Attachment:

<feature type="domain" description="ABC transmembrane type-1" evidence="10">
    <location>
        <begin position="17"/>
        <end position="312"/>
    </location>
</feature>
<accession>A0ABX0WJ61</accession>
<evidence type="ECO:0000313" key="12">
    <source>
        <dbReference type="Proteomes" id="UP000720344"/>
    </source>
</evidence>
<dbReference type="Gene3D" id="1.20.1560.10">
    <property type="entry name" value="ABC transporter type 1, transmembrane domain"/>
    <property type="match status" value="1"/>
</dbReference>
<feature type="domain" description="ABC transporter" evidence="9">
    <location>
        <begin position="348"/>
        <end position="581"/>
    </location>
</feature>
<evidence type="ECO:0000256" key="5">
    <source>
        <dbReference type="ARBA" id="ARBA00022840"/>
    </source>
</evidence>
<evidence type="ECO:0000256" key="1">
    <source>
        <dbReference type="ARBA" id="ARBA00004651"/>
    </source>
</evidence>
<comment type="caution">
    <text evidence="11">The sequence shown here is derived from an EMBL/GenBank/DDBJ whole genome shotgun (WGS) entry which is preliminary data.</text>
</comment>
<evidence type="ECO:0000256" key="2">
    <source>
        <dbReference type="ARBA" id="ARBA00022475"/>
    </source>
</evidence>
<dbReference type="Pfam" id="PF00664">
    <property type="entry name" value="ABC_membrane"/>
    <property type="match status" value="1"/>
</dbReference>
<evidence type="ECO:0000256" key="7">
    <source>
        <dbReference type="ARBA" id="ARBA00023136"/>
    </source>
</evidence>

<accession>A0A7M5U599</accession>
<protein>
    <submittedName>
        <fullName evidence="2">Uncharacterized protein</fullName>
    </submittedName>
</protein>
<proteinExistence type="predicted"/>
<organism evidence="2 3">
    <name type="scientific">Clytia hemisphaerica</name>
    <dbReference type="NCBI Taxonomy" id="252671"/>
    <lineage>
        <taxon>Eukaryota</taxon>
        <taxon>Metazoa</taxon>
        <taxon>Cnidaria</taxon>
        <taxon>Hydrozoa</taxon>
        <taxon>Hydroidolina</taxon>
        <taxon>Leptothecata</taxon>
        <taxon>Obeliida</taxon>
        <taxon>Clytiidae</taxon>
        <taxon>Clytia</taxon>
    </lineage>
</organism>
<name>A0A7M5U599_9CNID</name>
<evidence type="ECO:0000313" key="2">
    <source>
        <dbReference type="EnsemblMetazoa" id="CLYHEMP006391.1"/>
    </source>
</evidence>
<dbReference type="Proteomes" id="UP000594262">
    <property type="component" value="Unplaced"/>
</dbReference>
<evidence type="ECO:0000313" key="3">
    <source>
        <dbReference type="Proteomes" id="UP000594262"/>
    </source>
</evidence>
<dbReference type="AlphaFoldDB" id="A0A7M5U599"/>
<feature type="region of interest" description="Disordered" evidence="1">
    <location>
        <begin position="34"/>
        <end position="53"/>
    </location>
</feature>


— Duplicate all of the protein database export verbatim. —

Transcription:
<feature type="domain" description="ABC transmembrane type-1" evidence="10">
    <location>
        <begin position="17"/>
        <end position="312"/>
    </location>
</feature>
<accession>A0ABX0WJ61</accession>
<evidence type="ECO:0000313" key="12">
    <source>
        <dbReference type="Proteomes" id="UP000720344"/>
    </source>
</evidence>
<dbReference type="Gene3D" id="1.20.1560.10">
    <property type="entry name" value="ABC transporter type 1, transmembrane domain"/>
    <property type="match status" value="1"/>
</dbReference>
<feature type="domain" description="ABC transporter" evidence="9">
    <location>
        <begin position="348"/>
        <end position="581"/>
    </location>
</feature>
<evidence type="ECO:0000256" key="5">
    <source>
        <dbReference type="ARBA" id="ARBA00022840"/>
    </source>
</evidence>
<evidence type="ECO:0000256" key="1">
    <source>
        <dbReference type="ARBA" id="ARBA00004651"/>
    </source>
</evidence>
<comment type="caution">
    <text evidence="11">The sequence shown here is derived from an EMBL/GenBank/DDBJ whole genome shotgun (WGS) entry which is preliminary data.</text>
</comment>
<evidence type="ECO:0000256" key="2">
    <source>
        <dbReference type="ARBA" id="ARBA00022475"/>
    </source>
</evidence>
<dbReference type="Pfam" id="PF00664">
    <property type="entry name" value="ABC_membrane"/>
    <property type="match status" value="1"/>
</dbReference>
<evidence type="ECO:0000256" key="7">
    <source>
        <dbReference type="ARBA" id="ARBA00023136"/>
    </source>
</evidence>

<accession>A0A7M5U599</accession>
<protein>
    <submittedName>
        <fullName evidence="2">Uncharacterized protein</fullName>
    </submittedName>
</protein>
<proteinExistence type="predicted"/>
<organism evidence="2 3">
    <name type="scientific">Clytia hemisphaerica</name>
    <dbReference type="NCBI Taxonomy" id="252671"/>
    <lineage>
        <taxon>Eukaryota</taxon>
        <taxon>Metazoa</taxon>
        <taxon>Cnidaria</taxon>
        <taxon>Hydrozoa</taxon>
        <taxon>Hydroidolina</taxon>
        <taxon>Leptothecata</taxon>
        <taxon>Obeliida</taxon>
        <taxon>Clytiidae</taxon>
        <taxon>Clytia</taxon>
    </lineage>
</organism>
<name>A0A7M5U599_9CNID</name>
<evidence type="ECO:0000313" key="2">
    <source>
        <dbReference type="EnsemblMetazoa" id="CLYHEMP006391.1"/>
    </source>
</evidence>
<dbReference type="Proteomes" id="UP000594262">
    <property type="component" value="Unplaced"/>
</dbReference>
<evidence type="ECO:0000313" key="3">
    <source>
        <dbReference type="Proteomes" id="UP000594262"/>
    </source>
</evidence>
<dbReference type="AlphaFoldDB" id="A0A7M5U599"/>
<feature type="region of interest" description="Disordered" evidence="1">
    <location>
        <begin position="34"/>
        <end position="53"/>
    </location>
</feature>